Mayor Bloomberg, Part II – The Blanding of New York City

Mayor Bloomberg "Dead End"
Mayor Bloomberg at a "Dead End"

Chinatown and Lower Manhattan residents protested on Tuesday in front of the Municipal Building bearing 10,000 signatures signaling their opposition to the City Planning Commission’s new rezoning proposal which omits their neighborhood. This omission signals open season for developers, endless construction and the displacement of long-time residents and businesses leading to the further homogenization of another of the city’s unique neighborhoods.

The International Herald Tribune reported in June that Mayor Bloomberg “has rezoned vast swaths of the city to accommodate bigger, more densely populated buildings, encouraging the construction of millions of square feet of office space, hotel rooms and housing. Over all, the number of construction permits for new buildings or major renovations issued by the Department of Buildings has soared 23.3 percent over the past five years.”

The result of all this is a construction boom, signaled by large signs on virtually every block blaring the same two words: “luxury housing.” Existing tenants in smaller, quaint buildings get displaced, the buildings are torn down, diversity and any resemblance to the ‘past’ is bulldozed over, and neighborhood after neighborhood starts to look the same.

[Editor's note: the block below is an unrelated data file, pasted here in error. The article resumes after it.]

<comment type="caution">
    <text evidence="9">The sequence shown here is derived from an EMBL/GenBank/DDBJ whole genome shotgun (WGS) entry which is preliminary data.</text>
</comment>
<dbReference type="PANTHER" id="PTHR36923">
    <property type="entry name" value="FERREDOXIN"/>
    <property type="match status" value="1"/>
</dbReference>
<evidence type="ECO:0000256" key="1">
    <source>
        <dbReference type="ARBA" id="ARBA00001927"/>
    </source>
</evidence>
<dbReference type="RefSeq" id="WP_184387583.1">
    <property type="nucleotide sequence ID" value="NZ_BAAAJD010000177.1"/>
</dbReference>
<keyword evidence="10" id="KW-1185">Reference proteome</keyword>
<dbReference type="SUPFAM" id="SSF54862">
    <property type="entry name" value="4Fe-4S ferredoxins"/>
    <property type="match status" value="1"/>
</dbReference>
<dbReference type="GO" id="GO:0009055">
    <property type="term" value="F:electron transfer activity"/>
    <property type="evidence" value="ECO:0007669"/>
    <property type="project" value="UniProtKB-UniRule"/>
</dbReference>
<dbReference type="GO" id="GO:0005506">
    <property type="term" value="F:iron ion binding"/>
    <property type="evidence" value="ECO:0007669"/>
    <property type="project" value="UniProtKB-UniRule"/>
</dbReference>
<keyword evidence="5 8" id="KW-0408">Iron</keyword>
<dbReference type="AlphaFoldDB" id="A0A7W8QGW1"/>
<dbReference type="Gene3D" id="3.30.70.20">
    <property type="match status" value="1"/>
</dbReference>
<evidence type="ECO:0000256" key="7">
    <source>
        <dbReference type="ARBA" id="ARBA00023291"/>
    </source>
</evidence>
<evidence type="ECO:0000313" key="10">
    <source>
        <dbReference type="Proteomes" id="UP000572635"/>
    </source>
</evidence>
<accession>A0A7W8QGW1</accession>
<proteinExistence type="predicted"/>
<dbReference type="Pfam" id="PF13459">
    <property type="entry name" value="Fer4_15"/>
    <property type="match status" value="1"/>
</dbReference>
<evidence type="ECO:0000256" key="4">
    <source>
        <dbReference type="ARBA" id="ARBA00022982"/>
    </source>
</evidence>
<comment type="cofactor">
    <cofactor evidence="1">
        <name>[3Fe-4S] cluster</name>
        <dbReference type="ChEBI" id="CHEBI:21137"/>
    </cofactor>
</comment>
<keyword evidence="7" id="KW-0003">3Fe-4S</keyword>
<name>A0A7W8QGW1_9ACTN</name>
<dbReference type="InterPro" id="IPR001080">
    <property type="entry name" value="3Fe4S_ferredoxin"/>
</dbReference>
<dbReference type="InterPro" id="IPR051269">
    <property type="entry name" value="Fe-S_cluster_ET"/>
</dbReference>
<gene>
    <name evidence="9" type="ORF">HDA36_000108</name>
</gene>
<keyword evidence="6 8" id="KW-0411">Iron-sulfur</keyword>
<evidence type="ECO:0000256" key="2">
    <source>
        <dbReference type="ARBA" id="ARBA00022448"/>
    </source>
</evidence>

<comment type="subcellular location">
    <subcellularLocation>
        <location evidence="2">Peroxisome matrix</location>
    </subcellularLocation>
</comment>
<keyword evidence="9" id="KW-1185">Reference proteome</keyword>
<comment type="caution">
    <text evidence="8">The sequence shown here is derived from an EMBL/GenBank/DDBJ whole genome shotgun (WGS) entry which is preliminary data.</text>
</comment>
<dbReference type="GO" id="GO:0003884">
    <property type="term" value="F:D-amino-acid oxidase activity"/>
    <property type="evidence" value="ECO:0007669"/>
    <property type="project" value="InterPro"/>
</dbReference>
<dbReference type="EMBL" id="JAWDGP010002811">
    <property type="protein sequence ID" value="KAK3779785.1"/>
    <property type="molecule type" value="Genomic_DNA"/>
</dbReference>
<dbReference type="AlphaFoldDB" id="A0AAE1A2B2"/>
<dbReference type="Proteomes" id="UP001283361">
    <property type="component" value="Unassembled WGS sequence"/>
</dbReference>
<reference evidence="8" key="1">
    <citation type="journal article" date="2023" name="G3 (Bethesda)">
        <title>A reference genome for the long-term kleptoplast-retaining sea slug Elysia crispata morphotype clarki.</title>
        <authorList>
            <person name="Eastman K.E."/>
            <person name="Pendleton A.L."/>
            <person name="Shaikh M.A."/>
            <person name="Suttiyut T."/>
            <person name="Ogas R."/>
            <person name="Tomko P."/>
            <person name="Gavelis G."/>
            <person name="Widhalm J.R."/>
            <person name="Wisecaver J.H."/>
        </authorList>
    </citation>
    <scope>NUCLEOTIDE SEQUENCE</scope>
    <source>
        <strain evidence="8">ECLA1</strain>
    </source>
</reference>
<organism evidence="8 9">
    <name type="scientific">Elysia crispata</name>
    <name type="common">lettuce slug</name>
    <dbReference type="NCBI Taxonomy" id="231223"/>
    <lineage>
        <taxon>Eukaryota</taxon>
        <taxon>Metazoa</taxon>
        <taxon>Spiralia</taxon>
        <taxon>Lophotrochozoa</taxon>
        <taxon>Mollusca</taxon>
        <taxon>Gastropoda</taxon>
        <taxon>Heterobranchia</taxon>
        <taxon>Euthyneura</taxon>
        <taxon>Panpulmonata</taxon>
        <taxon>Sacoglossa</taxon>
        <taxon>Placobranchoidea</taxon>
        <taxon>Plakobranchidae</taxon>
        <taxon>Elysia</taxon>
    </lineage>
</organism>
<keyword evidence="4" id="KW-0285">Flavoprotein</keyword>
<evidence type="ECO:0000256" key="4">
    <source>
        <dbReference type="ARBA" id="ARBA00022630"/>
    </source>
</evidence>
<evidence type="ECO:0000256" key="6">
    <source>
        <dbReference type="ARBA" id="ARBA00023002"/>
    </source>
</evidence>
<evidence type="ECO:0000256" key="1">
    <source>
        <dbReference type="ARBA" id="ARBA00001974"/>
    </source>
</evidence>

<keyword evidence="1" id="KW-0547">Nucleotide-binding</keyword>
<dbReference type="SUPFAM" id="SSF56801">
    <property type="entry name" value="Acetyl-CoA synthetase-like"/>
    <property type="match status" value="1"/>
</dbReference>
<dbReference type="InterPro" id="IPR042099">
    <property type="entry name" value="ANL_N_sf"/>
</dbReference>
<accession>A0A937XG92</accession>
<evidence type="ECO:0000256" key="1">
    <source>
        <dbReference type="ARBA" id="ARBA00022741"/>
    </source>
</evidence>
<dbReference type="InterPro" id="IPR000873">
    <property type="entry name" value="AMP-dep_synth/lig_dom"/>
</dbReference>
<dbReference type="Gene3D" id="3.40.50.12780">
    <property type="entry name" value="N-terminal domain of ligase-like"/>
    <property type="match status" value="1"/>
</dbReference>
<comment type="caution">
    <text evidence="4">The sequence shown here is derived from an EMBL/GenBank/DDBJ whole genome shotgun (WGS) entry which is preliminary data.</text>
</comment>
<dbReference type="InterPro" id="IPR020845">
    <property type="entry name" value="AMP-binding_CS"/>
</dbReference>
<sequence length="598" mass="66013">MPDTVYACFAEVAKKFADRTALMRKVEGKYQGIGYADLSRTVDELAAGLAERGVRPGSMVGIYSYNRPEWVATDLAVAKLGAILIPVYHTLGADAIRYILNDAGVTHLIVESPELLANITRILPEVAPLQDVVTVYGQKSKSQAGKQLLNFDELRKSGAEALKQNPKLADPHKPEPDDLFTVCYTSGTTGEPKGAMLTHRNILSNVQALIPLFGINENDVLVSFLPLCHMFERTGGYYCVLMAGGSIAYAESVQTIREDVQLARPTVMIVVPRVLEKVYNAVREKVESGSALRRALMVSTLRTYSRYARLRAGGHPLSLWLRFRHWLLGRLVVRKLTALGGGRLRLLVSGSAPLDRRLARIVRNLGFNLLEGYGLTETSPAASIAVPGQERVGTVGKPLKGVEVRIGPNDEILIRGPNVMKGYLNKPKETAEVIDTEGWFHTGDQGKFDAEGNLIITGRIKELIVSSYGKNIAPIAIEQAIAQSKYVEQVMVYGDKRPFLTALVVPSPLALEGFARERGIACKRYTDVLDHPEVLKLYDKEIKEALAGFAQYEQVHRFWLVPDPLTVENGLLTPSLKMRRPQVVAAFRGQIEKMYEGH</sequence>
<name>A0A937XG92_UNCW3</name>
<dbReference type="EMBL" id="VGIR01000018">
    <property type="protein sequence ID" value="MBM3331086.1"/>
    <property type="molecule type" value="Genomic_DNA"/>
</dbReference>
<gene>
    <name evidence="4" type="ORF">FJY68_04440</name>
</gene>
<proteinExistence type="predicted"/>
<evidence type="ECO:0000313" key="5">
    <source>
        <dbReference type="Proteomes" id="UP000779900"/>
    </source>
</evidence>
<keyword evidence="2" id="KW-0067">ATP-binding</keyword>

As these changes go on around them, long-time landlords with long-time small business tenants start to raise rents, doubling, tripling the figures and those tenants are soon gone and replaced. As if they’re expendable. As if they never existed. The fabric of one too many neighborhoods is frayed, coming apart at the seams.

Yet, this is the climate Mayor Bloomberg’s New York promotes and encourages.

Juan Gonzalez writes about the “Lower East Side rezone plan another Mike Bloomberg boondoggle” in today’s New York Daily News:

“Theirs [Chinatown/Lower East Side residents] is a story that has become all-too familiar during the Bloomberg era: another stable neighborhood turned upside down by a massive rezoning. The sheer number of these rezonings – from Columbia University to Hudson Yards to Greenpoint-Williamsburg (Brooklyn) to Willets Point – boggles the mind.”

Gonzalez continues, “City officials routinely claim it’s for the good of the neighborhoods, but in the end a handful of well-connected developers and Big Box stores end up the big winners. Small businesses and low-income New Yorkers keep getting pushed out.”

It’s no coincidence that our city is vanishing at such a quick pace. It’s the blanding of our city, put into place in neighborhood after neighborhood, public space after public space, to create the City that Mayor Bloomberg, a billionaire, envisions. It’s a less interesting one but the billionaires and their friends are happy. That’s what matters, right?

What’s the answer?


Photo: RS Eanes

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